About Food & Water Watch Food & Water Watch is a nonprot consumer organization that works to ensure clean water and safe food. We chal - lenge the corporate control and abuse of our food and water resources by empowering people to take action and by transforming the public consciousness about what we eat and drink. Food & Water Watch works with grassroots or - ganizations around the world to create an economically and environmentally viable future. Through research, publicand policymaker education, media and lobbying, we advocate policies that guarantee safe, wholesome food producedin a humane and sustainable manner, and public, rather than private, control of water resources including oceans,rivers and groundwater. Main Ofce 1616 P St. NW, Suite 300 Washington, DC 20036tel: (202) 683-2500fax: (202) [email protected]
www.foodandwaterwatch.orgCopyright © September 2009 by Food & Water Watch. All rights reserved. This report can be viewed or downloaded at www.foodandwaterwatch.org. About the Alliance for Sustainable Aquaculture Alliance for Sustainable Aquaculture (ASA) is a collaborative group of researchers, business owners, non-protorganizations and interested members of the public working to further Recirculating Aquaculture Systems (RAS) inthe United States through research, education, legislative work and advocacy. We believe that RAS, closed-loopedand biosecure aquaculture operations, are the best option to meet our country’s need for a clean, green, sustainable,healthy seafood source to supplement our wild sheries. 1616 P St. NW, Suite 300 Washington, DC 20036tel: (202) 683-2500fax: (202) [email protected]
www.foodandwaterwatch.org/asa On the Cover California Ofce 25 Stillman Street, Suite 200San Francisco, CA 94107tel: (415) 293-9900fax: (415) [email protected]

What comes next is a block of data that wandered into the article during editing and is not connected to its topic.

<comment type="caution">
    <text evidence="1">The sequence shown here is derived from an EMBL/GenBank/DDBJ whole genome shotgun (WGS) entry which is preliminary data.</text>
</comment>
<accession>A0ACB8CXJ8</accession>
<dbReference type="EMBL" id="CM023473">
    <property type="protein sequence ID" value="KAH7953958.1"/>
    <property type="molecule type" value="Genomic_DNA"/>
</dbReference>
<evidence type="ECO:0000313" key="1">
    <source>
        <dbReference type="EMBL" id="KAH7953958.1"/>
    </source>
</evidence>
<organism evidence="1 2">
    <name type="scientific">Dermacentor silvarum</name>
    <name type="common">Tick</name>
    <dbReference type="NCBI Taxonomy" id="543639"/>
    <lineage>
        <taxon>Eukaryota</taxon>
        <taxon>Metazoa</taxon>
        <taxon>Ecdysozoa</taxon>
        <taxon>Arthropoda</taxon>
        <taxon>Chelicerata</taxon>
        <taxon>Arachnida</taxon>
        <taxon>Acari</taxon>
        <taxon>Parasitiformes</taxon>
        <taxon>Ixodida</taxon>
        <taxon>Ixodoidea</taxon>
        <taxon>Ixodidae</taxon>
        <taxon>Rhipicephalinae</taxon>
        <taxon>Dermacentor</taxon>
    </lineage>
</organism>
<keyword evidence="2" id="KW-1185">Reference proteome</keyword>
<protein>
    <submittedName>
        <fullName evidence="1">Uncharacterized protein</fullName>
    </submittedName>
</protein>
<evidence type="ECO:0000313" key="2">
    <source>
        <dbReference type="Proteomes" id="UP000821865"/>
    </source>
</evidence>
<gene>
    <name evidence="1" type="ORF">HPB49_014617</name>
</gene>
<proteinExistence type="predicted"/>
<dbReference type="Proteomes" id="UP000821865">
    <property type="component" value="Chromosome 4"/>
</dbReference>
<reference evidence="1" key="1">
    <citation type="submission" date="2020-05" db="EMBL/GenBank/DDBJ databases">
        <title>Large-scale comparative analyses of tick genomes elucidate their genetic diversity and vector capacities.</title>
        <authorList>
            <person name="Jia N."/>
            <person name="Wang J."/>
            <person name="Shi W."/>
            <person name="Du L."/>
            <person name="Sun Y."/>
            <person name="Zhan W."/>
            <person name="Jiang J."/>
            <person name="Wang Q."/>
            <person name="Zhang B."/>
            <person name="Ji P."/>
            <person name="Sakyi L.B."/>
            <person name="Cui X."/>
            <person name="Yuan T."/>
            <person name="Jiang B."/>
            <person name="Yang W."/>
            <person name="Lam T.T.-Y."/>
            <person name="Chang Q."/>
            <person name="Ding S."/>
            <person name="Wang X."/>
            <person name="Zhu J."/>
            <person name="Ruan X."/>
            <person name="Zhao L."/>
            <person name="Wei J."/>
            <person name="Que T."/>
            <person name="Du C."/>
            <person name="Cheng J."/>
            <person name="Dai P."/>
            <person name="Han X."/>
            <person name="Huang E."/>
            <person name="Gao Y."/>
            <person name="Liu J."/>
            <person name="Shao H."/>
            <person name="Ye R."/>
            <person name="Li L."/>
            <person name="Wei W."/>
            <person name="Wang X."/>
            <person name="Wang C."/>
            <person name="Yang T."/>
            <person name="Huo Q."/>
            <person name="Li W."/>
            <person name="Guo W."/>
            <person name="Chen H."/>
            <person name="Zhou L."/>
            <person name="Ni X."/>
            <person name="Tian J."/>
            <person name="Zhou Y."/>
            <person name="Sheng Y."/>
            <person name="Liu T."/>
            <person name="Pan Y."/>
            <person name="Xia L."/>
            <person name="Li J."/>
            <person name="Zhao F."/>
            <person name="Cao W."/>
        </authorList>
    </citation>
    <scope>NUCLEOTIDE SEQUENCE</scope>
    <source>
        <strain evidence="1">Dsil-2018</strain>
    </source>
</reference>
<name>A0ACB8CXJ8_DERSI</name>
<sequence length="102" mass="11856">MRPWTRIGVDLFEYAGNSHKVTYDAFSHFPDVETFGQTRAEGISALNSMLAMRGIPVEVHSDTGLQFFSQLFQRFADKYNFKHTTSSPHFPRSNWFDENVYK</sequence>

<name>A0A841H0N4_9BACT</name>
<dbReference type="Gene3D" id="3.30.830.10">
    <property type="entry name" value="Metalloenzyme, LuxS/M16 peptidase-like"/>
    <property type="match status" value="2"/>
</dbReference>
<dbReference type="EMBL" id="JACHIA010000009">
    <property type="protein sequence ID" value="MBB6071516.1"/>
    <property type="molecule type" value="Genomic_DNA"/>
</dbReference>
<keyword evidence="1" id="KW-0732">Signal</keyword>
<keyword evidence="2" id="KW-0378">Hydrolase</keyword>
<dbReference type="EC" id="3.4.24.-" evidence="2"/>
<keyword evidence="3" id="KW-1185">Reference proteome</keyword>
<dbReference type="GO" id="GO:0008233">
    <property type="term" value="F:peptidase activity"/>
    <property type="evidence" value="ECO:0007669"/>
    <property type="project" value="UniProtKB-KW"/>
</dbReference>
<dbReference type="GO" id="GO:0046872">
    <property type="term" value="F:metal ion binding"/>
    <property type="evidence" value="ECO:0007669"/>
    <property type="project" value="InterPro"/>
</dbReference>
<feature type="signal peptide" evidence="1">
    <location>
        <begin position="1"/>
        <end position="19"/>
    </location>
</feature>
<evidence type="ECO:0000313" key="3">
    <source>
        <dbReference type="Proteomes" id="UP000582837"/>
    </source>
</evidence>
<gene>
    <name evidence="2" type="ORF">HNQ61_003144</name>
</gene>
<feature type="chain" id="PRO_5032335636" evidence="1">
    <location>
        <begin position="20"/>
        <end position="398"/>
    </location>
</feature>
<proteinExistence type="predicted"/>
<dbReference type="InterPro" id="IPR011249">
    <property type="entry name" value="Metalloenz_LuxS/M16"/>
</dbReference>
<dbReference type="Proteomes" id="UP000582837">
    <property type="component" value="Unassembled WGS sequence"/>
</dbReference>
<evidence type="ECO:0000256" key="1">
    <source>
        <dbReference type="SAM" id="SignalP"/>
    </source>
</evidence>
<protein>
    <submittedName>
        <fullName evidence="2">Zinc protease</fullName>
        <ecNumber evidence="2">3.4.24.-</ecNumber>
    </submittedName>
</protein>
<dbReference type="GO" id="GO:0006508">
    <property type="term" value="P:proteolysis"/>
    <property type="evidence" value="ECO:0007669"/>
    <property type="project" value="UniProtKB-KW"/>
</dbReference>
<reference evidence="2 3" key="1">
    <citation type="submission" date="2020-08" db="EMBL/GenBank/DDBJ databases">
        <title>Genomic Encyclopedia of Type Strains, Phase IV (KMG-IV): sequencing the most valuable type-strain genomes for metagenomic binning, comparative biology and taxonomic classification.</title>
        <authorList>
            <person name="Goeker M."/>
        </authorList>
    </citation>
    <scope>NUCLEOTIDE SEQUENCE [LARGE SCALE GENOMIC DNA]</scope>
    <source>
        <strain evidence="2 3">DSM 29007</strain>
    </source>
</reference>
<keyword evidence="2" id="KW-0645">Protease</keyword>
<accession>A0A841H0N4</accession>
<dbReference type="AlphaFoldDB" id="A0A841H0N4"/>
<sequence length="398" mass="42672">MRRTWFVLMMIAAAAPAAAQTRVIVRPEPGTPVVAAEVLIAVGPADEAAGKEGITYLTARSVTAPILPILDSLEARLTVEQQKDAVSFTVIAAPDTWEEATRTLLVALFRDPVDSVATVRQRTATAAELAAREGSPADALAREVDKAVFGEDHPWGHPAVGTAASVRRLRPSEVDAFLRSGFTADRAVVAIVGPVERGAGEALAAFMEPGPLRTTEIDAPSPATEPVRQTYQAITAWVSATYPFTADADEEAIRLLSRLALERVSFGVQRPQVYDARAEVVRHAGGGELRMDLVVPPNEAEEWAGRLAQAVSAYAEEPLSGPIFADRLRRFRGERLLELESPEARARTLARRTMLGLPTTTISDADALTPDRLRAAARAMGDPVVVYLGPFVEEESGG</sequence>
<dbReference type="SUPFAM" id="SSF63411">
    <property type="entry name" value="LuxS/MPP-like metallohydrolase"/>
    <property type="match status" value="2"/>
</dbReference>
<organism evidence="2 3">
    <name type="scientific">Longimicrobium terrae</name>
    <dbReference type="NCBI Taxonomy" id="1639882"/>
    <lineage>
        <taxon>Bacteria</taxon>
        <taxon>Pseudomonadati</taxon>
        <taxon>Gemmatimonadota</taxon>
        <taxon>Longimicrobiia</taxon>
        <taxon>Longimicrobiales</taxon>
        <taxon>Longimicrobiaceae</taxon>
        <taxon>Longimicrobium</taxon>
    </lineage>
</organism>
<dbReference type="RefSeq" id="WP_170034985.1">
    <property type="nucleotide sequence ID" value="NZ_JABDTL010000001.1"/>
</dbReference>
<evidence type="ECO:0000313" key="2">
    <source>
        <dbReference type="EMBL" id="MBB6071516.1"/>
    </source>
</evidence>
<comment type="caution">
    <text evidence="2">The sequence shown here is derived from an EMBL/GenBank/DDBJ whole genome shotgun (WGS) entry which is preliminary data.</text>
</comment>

Images rom let to right Methane fame generated rom waste captured by RAS. Photo courtesy o Dr. Yonathan Zohar at UMBI Center O Marine Biotechnology Lettuce and other vegetables growing in RAS aquaponic tanks at UVI. Photo courtesy o Dr. James Rakocy at the University o the Virgin Islands in St. Croix. Shrimp produced in a RAS acility at Blue Ridge Aquaculture. Photo courtesy o Mr. Martin Gardner rom Blue Ridge Aquaculture in Martinsville, VA. Nile tilapia, a species oten produced in RAS.RAS tanks or raising tilapia. Photo courtesy o Dr. Martin Schreibman at Brooklyn College, CUNY, Aquatic ResearchEnvironmental ssessment Center (AREAC) This report is a joint project of the Alliance for Sustainable Aquaculture and Food & Water Watch. Land-Based ReciRcuLating aquacuLtuRe systems a more sustainable approach to aquaculture Table of Contents iv Executive Summary 1 Introduction 1 What Is RAS? 2 Types of RAS: Freshwater and Saltwater 3 Why RAS Can Be an Important Fish Production Method for the United States 4 RAS Factors 8 Research and Development 10 Future Improvements 12 Specifc Commercial Case Studies 13 Conclusion 14 Endnotes Executive Summary This report, Land-Based Recirculating Aquaculture Systems, provides an introduction to Recirculating AquacultureSystems (RAS). RAS are closed-loop sh farming facilities that retain and treat water within the systems. This formof land-based aquaculture is quickly gaining popularity in the United States. Land-Based Recirculating Aquaculture Systems addresses why RAS could be an important method of producing more sh for the United States; highlightsresearch, development and technical innovations in RAS; and discusses concerns and recommendations for thefuture of these systems. Land-Based Recirculating Aquaculture Systems also provides commercial case studies of existing successful RAS operations in the United States.Consumer demand for cleaner, greener, safer seafood is on the rise. Many popular sh, like tuna, cod and certainsnapper are depleted in the wild from many years of poor management, overshing and other ecological problemslike pollution and damage to key habitat areas. There is a need to supplement wild-caught sh to meet consumerdemand for seafood. One method to produce more sh is known broadly as aquaculture — the rearing of aquaticanimals in captivity. Aquaculture is also often called “sh farming,” as it can be likened to the farming of other foodanimals, like chickens, pigs and cattle. Aquaculture is increasing worldwide; between 2004 and 2006 the annualgrowth rate of this industry was 6.1 percent in volume and 11 percent in value. Widespread open-water sh farming methods, such as coastal ponds and open-ocean aquaculture (OOA), can seri - ously damage marine ecosystems and are far from providing the safe and sustainable seafood many consumers want.In particular, OOA — the mass production of sh in huge oating net pens or cages in open ocean waters — raises concerns about consumer safety, pollution of the marine environment and conicts with other ocean uses.Fortunately, RAS can likely provide a cleaner, greener, safer alternative to open-water farms that does not compete with other ocean uses. These systems are usually land-based and reuse virtually all of the water initially put into thesystem. As a result, RAS can reduce the discharge of waste and the need for antibiotics or chemicals used to combatdisease and sh and parasite escapes — all serious concerns raised with open-water aquaculture.RAS provide a diversity of production options. Tilapia, catsh, black seabass, salmon, shrimp, clams and oysters are just a few examples of what can be raised in these systems. RAS can also be operated in tandem with aquaponics — the practice of growing plants using water rather than soil — to produce a variety of herbs, fruits and vegetables suchas basil, okra, lettuce, tomatoes and melons. RAS range from small-scale urban aquaculture systems in individualhomes to larger, commercial-scale farms that can produce sh and produce equaling millions of dollars in sales each year.Currently, research and development is being conducted at academic, government and business facilities across thecountry to continuously improve the techniques and methods used in RAS. With innovations in waste managementsystems, sh feeds and energy usage, RAS has the potential to be a truly safe and sustainable aquaculture industry.In recent years, the U.S. government has been shockingly insistent that development of open-water aquaculture,in particular ocean aquaculture, is the best way to have an increased seafood supply in the United States. Given themany ecological concerns associated with OOA, rather, the United States should be looking to explore more sus - tainable sh production, such as RAS. This report challenges natural resource managers and consumers to be moreactive in helping to promote a cleaner, greener, safer domestic seafood supply by learning more about RAS and re - questing grocery stores and restaurants carry RAS products rather than those from open-water aquaculture systems.